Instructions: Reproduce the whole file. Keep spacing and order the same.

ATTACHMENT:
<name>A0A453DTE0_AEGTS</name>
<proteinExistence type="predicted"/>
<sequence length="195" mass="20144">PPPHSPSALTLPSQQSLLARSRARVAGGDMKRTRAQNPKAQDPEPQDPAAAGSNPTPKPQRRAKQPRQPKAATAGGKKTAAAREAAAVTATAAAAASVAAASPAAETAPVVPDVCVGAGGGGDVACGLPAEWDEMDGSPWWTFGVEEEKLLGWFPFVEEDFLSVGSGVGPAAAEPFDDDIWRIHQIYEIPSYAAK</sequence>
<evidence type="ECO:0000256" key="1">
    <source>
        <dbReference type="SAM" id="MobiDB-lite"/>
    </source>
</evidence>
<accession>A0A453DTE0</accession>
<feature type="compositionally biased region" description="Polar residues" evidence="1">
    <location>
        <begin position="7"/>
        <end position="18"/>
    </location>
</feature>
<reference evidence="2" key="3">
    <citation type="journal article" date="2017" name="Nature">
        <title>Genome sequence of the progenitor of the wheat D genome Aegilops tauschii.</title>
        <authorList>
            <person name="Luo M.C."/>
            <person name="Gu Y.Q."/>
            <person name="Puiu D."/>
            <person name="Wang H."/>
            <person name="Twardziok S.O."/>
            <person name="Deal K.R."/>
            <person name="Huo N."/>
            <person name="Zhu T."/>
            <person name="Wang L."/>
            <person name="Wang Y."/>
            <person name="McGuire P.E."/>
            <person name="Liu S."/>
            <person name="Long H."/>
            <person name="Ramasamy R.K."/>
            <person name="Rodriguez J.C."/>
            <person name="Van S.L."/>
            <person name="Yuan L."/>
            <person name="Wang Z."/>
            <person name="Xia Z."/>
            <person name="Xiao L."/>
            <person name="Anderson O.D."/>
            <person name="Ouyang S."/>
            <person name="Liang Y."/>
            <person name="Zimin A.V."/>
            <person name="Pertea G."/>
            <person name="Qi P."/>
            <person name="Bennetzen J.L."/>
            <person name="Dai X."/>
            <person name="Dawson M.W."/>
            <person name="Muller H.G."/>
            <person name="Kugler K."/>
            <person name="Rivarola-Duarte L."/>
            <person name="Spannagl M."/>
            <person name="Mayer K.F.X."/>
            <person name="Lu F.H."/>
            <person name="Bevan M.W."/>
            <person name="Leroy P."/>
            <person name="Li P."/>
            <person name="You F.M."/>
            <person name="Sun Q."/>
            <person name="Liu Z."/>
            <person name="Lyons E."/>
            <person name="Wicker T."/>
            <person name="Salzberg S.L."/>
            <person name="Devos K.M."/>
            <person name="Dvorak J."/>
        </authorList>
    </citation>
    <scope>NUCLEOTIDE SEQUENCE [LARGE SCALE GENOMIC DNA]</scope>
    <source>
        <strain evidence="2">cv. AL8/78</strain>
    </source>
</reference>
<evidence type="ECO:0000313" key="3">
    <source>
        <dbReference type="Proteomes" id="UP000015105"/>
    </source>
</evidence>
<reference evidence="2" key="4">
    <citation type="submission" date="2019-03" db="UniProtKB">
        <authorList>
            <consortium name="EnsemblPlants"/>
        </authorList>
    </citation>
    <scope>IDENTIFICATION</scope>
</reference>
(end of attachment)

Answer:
<name>A0A453DTE0_AEGTS</name>
<proteinExistence type="predicted"/>
<sequence length="195" mass="20144">PPPHSPSALTLPSQQSLLARSRARVAGGDMKRTRAQNPKAQDPEPQDPAAAGSNPTPKPQRRAKQPRQPKAATAGGKKTAAAREAAAVTATAAAAASVAAASPAAETAPVVPDVCVGAGGGGDVACGLPAEWDEMDGSPWWTFGVEEEKLLGWFPFVEEDFLSVGSGVGPAAAEPFDDDIWRIHQIYEIPSYAAK</sequence>
<evidence type="ECO:0000256" key="1">
    <source>
        <dbReference type="SAM" id="MobiDB-lite"/>
    </source>
</evidence>
<accession>A0A453DTE0</accession>
<feature type="compositionally biased region" description="Polar residues" evidence="1">
    <location>
        <begin position="7"/>
        <end position="18"/>
    </location>
</feature>
<reference evidence="2" key="3">
    <citation type="journal article" date="2017" name="Nature">
        <title>Genome sequence of the progenitor of the wheat D genome Aegilops tauschii.</title>
        <authorList>
            <person name="Luo M.C."/>
            <person name="Gu Y.Q."/>
            <person name="Puiu D."/>
            <person name="Wang H."/>
            <person name="Twardziok S.O."/>
            <person name="Deal K.R."/>
            <person name="Huo N."/>
            <person name="Zhu T."/>
            <person name="Wang L."/>
            <person name="Wang Y."/>
            <person name="McGuire P.E."/>
            <person name="Liu S."/>
            <person name="Long H."/>
            <person name="Ramasamy R.K."/>
            <person name="Rodriguez J.C."/>
            <person name="Van S.L."/>
            <person name="Yuan L."/>
            <person name="Wang Z."/>
            <person name="Xia Z."/>
            <person name="Xiao L."/>
            <person name="Anderson O.D."/>
            <person name="Ouyang S."/>
            <person name="Liang Y."/>
            <person name="Zimin A.V."/>
            <person name="Pertea G."/>
            <person name="Qi P."/>
            <person name="Bennetzen J.L."/>
            <person name="Dai X."/>
            <person name="Dawson M.W."/>
            <person name="Muller H.G."/>
            <person name="Kugler K."/>
            <person name="Rivarola-Duarte L."/>
            <person name="Spannagl M."/>
            <person name="Mayer K.F.X."/>
            <person name="Lu F.H."/>
            <person name="Bevan M.W."/>
            <person name="Leroy P."/>
            <person name="Li P."/>
            <person name="You F.M."/>
            <person name="Sun Q."/>
            <person name="Liu Z."/>
            <person name="Lyons E."/>
            <person name="Wicker T."/>
            <person name="Salzberg S.L."/>
            <person name="Devos K.M."/>
            <person name="Dvorak J."/>
        </authorList>
    </citation>
    <scope>NUCLEOTIDE SEQUENCE [LARGE SCALE GENOMIC DNA]</scope>
    <source>
        <strain evidence="2">cv. AL8/78</strain>
    </source>
</reference>
<evidence type="ECO:0000313" key="3">
    <source>
        <dbReference type="Proteomes" id="UP000015105"/>
    </source>
</evidence>
<reference evidence="2" key="4">
    <citation type="submission" date="2019-03" db="UniProtKB">
        <authorList>
            <consortium name="EnsemblPlants"/>
        </authorList>
    </citation>
    <scope>IDENTIFICATION</scope>
</reference>